InterviewMusicReview

Goldfish Talk Halloween, Touring, and the State of EDM

Max Cherry ’17 / Emertainment Monthly Staff Writer

Goldfish-4
Photo: goldfishlive.com

One should never walk into a Goldfish show expecting a simple concert. Goldfish do more than just put on a stellar show; they host one of the funkiest dance parties you will ever attend. The South African jazz/electronic funk duo of Dominic Peters and David Poole have been making crowds around the world find their groove for 8 years with their unique sound. Goldfish’s signature dance music incorporates a mix of jazz, electronic, and African influences and features synthesizers, saxophones, flutes, and a standup electric bass. Emertainment Monthly not only had the opportunity to see Goldfish perform on Halloween night at the Sinclair, but we were also able to sit down with the band after their show to talk about Halloween, constantly touring the world, and the evolution and future or their type of music.

The Sinclair was another world on Halloween. A costume-clad mob of fans packed the small venue and eagerly waited for Goldfish to come on. Sexy witches mingled with people in fish costumes, a group of men in Boy Scout costumes did shots by the bar, and sexy Jigsaw even made an appearance for one of the last shows in Goldfish’s North American leg of their world tour. Once the lights went out and Goldfish took the stage, the crowd greeted them with a roaring ovation. After introducing themselves briefly, Poole went to work on the synthesizer and saxophone while Peters jammed out on his bass that thumped and reverberated through the crowd and the Sinclair itself. Throughout their show, several costumed fans hopped on stage to dance and party with goldfish only to be thrown off by costumed security. At one point a security guard dressed up as Bob Ross (paint and all) chased a fan in a jumpsuit around the tiny stage to the crowd’s delight. Their show raged on throughout the night but unfortunately had to come to an end at 1:30 AM. I was then escorted backstage to Goldfish’s dressing room where I found them drinking beers and binging funny YouTube videos.

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So right off the bat, how come you guys don’t have any costumes tonight?

We don’t really celebrate Halloween in South Africa. It’s more of an American thing. We considered it but we didn’t have any time because we were going from city to city on tour.

How often are you guys on tour?

We’re on tour most of the year, actually.

How often are you home, then?

We get a couple months out of the year to stay home but they’re split up around the year. Even then we’re still performing around South Africa, but it’s such a nice feeling to go back to your own home and wake up next to your wife and in your own home.

Are there any places around the world where you especially like to perform?

Performing at home in South Africa is the most fun. The U.S has some really great places too. Boston has always been a lot of fun, along with New York and a few other places. We Actually played back here in Boston earlier this year [at the Middle East Downstairs]. The venue was small and cramped but we still had a lot of fun. Brazil is great and playing in Ibiza is cool since that’s considered one of the birthplaces of a lot of electronic dance music.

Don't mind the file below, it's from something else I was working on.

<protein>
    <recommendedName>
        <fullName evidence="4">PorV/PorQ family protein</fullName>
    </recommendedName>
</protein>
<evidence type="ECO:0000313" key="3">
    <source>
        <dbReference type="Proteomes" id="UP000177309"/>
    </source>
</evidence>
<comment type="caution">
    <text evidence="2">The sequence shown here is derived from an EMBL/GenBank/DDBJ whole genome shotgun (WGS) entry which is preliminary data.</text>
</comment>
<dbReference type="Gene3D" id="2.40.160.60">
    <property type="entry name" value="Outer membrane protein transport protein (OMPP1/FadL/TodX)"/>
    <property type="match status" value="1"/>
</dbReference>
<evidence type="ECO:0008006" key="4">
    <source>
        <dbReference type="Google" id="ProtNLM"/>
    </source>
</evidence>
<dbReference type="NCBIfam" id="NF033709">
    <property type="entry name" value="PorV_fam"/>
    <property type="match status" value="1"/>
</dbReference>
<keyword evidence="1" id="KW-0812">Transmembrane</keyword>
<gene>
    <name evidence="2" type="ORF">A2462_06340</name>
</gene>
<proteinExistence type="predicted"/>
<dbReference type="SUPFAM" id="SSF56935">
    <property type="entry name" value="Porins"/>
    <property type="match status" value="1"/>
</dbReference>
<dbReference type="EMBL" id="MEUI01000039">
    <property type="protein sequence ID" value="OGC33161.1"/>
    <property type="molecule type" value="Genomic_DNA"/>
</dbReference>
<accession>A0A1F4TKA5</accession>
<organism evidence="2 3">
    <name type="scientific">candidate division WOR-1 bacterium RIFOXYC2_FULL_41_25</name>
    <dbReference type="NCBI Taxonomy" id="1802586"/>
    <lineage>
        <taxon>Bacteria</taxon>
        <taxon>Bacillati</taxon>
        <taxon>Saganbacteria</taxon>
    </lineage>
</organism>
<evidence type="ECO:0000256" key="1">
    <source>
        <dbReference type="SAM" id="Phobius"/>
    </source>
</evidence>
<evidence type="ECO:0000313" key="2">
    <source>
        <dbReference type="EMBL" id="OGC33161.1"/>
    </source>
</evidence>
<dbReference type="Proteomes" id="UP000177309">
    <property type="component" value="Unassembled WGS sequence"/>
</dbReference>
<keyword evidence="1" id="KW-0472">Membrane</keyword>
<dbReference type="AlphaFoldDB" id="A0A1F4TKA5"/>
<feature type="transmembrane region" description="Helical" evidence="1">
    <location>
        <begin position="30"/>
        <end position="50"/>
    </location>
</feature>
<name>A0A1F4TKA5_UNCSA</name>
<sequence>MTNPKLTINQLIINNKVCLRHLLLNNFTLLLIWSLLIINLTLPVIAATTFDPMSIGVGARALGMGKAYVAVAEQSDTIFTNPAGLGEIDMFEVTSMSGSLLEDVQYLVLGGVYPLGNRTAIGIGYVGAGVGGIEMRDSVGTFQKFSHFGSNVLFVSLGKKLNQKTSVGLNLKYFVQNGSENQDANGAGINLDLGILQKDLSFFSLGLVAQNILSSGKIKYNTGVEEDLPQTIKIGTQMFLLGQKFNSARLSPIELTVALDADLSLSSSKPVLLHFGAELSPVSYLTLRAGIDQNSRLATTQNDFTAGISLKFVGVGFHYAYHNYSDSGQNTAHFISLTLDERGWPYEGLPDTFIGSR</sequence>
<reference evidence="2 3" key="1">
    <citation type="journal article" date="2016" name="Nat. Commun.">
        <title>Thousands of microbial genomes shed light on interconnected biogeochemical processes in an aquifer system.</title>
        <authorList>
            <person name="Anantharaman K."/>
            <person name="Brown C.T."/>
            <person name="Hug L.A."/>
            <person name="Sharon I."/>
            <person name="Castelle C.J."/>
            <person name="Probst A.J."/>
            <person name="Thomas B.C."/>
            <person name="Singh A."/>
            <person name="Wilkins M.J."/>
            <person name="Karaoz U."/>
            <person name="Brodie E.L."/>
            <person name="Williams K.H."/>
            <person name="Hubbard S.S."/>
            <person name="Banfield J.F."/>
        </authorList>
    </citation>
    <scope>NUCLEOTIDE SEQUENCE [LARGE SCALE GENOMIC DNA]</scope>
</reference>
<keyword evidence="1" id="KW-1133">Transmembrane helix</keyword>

Speaking of developing music, how did Goldfish come up with its unique sound? What influenced you two growing up?

We both started with Jazz. Growing up, there were only so many people who you can look up to in jazz. Would you rather choose to learn from Kenny G or John Coltrane? We looked up to Coltrane and that’s where our sound came from. Then later, European electronic dance started becoming big and we loved that stuff. Eventually, we began to mix the two together to create our sound.

Do you see any other artists continuing to produce your kind of music?

Yeah, there are a few people out there doing similar music. We’ve even worked with a few of them like Bakermat from Amsterdam. There’s actually a few in Germany who are doing similar stuff to us. Overall though, our type of music hasn’t had much new innovation recently.

EDM music as a whole seems to have lost some of its steam in the past few years. What do you think about the current state of EDM and where do you see it going in the future?

EDM is definitely in need of a few changes. We’re really hoping our sound gets some momentum in the U.S. That’s really the next big place for progressive, new electronic music to develop. I think the U.S has been slowly but surely getting more and more into other kinds of electronic. We were surprised when Disclosure blew up so quickly. Hopefully if other genres of EDM become more popular in the U.S, quality EDM will become more popular.

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Poole and Peters have made statements in the past regarding the current state of EDM in the music video for “One Million Views” and are looking to change that in the coming years. Goldfish has recently finished up their US tour and after spending a few days in South Africa, are already in the full swing of the European leg of their tour.

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